DURHAM, N.C. — Nearly 40 minutes had passed after Jim Boeheim had gone berserk and earned himself a police escort off the court at Cameron Indoor Stadium.
The building's visitor locker room was starting to empty, the Syracuse players trickling out to see friends and family members on the court before heading back home. Boeheim sat on a bench, explaining, yet again, why he truly believed the officials made "the worst call of the year," whistling C.J. Fair for a charge that negated what would have been No. 1 Syracuse's game-tying basket with 10.4 seconds left in Saturday's game at No. 6 Duke.
Boeheim was hit with two technicals, Duke's Quinn Cook made three of four free throws, and the top-ranked Orange ultimately fell, 66-60.
DUKE-SYRACUSE: How the game was won
WATCH: Boeheim gets tossed
Boeheim mimed the defender – Duke's Rodney Hood – and compared what he'd seen with what he'd seen from the controversial block/charge rule all season. He paused. He considered the ejection again.
"Can you believe that's the first time?" Boeheim asked, half in awe, half-bewildered.
Boeheim's first career ejection in 38 seasons – well, the first one other than in an exhibition back in 2005 – came at a most inopportune time. His team still, in theory, had a chance to come back and win the game, and that's what critics of his behavior will point to.
They'll say his expletive-filled rant and the way he leapt way out of the coach's box and ran nearly to mid-court are what cost Syracuse the game and ultimately overshadowed what had been a hard-fought contest by two top-10 teams.
They'll point to this quote from Fair after the game: "I don't know what he said, but Coach was hot. We really wanted this game. Emotion got the best of us. … I think, yeah, I think maybe if we didn't get the techs, we probably still had a chance to win. We lost by (six)? He made three of the four free throws. You do the math."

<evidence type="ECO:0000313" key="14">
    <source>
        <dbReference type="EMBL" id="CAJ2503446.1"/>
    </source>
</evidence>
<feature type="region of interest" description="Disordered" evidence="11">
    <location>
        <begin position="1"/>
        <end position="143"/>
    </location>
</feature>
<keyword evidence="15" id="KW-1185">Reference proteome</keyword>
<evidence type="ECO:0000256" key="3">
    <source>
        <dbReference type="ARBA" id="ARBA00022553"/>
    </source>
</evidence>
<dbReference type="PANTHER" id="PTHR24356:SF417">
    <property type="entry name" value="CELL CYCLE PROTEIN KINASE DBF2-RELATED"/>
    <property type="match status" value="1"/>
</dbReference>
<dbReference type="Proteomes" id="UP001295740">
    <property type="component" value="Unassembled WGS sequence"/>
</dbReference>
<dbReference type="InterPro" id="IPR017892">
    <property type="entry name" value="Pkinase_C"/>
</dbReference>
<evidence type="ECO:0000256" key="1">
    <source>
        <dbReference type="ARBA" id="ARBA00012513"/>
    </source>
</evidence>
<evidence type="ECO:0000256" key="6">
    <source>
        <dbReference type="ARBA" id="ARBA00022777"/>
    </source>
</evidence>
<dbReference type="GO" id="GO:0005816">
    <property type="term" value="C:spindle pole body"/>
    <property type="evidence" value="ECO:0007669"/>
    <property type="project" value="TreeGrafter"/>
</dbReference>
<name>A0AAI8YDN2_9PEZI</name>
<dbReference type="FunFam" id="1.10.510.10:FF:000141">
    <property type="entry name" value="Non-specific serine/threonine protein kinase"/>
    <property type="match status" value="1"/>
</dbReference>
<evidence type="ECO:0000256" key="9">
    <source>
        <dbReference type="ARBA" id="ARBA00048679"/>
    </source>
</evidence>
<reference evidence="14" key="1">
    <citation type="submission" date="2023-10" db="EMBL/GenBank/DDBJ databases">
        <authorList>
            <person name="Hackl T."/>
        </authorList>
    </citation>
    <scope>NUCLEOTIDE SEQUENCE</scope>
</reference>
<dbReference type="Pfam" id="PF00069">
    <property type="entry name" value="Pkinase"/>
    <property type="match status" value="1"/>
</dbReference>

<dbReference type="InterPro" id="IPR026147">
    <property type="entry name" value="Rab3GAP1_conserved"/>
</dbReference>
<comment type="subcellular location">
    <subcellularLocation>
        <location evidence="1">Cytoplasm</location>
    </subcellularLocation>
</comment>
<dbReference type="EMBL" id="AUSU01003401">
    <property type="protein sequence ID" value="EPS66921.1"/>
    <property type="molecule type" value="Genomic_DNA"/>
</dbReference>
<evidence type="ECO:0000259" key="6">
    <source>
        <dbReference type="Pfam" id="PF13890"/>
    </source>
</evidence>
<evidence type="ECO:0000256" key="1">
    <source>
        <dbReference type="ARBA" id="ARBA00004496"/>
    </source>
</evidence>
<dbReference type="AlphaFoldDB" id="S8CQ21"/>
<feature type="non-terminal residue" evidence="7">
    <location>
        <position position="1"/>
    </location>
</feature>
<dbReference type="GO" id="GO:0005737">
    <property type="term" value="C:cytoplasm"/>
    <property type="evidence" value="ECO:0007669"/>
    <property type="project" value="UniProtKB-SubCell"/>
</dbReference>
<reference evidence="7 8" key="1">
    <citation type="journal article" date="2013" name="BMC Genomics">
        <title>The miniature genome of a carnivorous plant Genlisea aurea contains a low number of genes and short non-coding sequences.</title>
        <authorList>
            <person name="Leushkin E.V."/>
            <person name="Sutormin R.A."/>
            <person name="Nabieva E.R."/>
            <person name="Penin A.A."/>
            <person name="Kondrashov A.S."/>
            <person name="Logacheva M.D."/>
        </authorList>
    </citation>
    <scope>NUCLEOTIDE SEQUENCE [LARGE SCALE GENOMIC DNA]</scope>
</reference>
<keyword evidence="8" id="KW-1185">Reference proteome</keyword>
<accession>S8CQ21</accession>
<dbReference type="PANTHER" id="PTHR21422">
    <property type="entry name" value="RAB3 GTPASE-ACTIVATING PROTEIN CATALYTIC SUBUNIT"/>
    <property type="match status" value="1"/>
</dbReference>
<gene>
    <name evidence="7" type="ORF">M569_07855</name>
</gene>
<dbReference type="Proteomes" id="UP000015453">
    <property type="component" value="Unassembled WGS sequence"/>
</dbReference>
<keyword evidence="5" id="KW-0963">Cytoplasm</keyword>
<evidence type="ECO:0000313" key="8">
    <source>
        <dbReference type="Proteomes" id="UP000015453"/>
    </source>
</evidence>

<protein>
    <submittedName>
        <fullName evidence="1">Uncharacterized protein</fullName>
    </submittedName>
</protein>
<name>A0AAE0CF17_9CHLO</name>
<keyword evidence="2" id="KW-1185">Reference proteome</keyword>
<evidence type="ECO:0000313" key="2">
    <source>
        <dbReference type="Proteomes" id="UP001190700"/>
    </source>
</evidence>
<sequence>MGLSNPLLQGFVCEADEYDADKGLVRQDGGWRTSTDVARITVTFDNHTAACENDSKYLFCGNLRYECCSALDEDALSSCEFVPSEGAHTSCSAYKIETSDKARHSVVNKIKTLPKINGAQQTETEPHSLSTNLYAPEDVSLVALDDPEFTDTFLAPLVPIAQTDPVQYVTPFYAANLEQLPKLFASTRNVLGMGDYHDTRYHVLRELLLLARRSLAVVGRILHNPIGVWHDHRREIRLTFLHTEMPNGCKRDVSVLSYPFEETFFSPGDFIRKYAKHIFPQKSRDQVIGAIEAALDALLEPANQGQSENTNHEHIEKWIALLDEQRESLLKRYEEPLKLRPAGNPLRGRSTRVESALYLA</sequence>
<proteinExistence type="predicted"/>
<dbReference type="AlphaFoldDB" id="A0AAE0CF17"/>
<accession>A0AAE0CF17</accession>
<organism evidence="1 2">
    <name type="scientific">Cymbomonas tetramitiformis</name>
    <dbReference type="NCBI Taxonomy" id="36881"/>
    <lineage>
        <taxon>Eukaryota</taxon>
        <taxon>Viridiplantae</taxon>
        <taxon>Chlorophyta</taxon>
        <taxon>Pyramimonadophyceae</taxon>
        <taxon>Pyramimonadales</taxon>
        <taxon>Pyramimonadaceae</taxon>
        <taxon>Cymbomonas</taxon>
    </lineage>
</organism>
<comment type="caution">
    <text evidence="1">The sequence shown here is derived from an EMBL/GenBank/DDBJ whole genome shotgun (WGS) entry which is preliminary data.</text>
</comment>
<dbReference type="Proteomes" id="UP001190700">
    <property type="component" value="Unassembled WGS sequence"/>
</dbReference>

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Duke got the win in what is fast-approaching a full-fledged ACC rivalry, evening the score after an overtime loss in Syracuse earlier this month. The Blue Devils' sensational freshman Jabari Parker was, yes, sensational once more, finishing his night with 19 points on 6-for-9 shooting (a perfect 3-for-3 from beyond the arc) and 10 rebounds.
And Boeheim felt what so many ACC coaches have felt standing here on this court: The frustration of a controversial call gone against you. (Cue the "Now, really, welcome to the ACC" chorus.)
Later, in his postgame news conference, Boeheim reverted back to his normal, sassy self. He was fervent in both his defense of Saturday night's officiating in general – "It was extremely well-officiated, as well as any game this year" – and what he believed was a block, not a charge, due to tweaks to college basketball's block/charge rule this past offseason. "It's been explained a hundred times," he said. "C.J. got in his motion. I saw the replay. The guy was moving. That's it. Simple as that."
Boeheim said he had did not regret how he acted, and that he wouldn't have any regrets tomorrow or next week, either.
"I just wanted to see if I still had it in me to get out there, and I did," he said. "I though I was quick. I stayed down. I didn't get injured. So, all those things are good. That was the game-decider right there. … I just didn't agree with that call. I kind of thought we would lose the game. I don't know if I was really thinking that much at the time, but I thought it was the game-decider.
"I just thought it was the worst call of the year, that's all."
Syracuse freshman point guard Tyler Ennis, who struggled through a 2-for-13 shooting night, defended Boeheim. "Coach is always sticking up for us," Ennis said. "That's what you expect a coach to do."
BOX SCORE: Duke 66, Syracuse 60
Fair agreed with his coach on the play itself. He said he felt he was already in motion, and that it should have been a block (and-one) or a no-call. Orange forward Jerami Grant said the same thing.
"I'm not surprised to see Jim's fire," said Duke coach Mike Krzyzewski, who's been a close friend of Boeheim's for decades. "That's why he is one of the greatest coaches in any sport. He reacted to it. I obviously don't want the game to end that way. I applaud him; we are both pretty old and we still care. To me, he wants to win."
But how would things be different had he been a student – and not a coach with years and years of goodwill built up? Had Fair reacted that way and screamed obscenities at an official, would he be ostracized like Marcus Smart was two weeks ago for shoving a fan? It's hard to even venture a guess.
But because it's Boeheim, the antics will simply overshadow the game's outcome.
But there is another storyline that should be more sustaining. These teams could face one another again at the ACC tournament.
"We definitely want to get them again," Ennis said. "I think both teams play as hard as they can. Every time we play them, it ends up like this."
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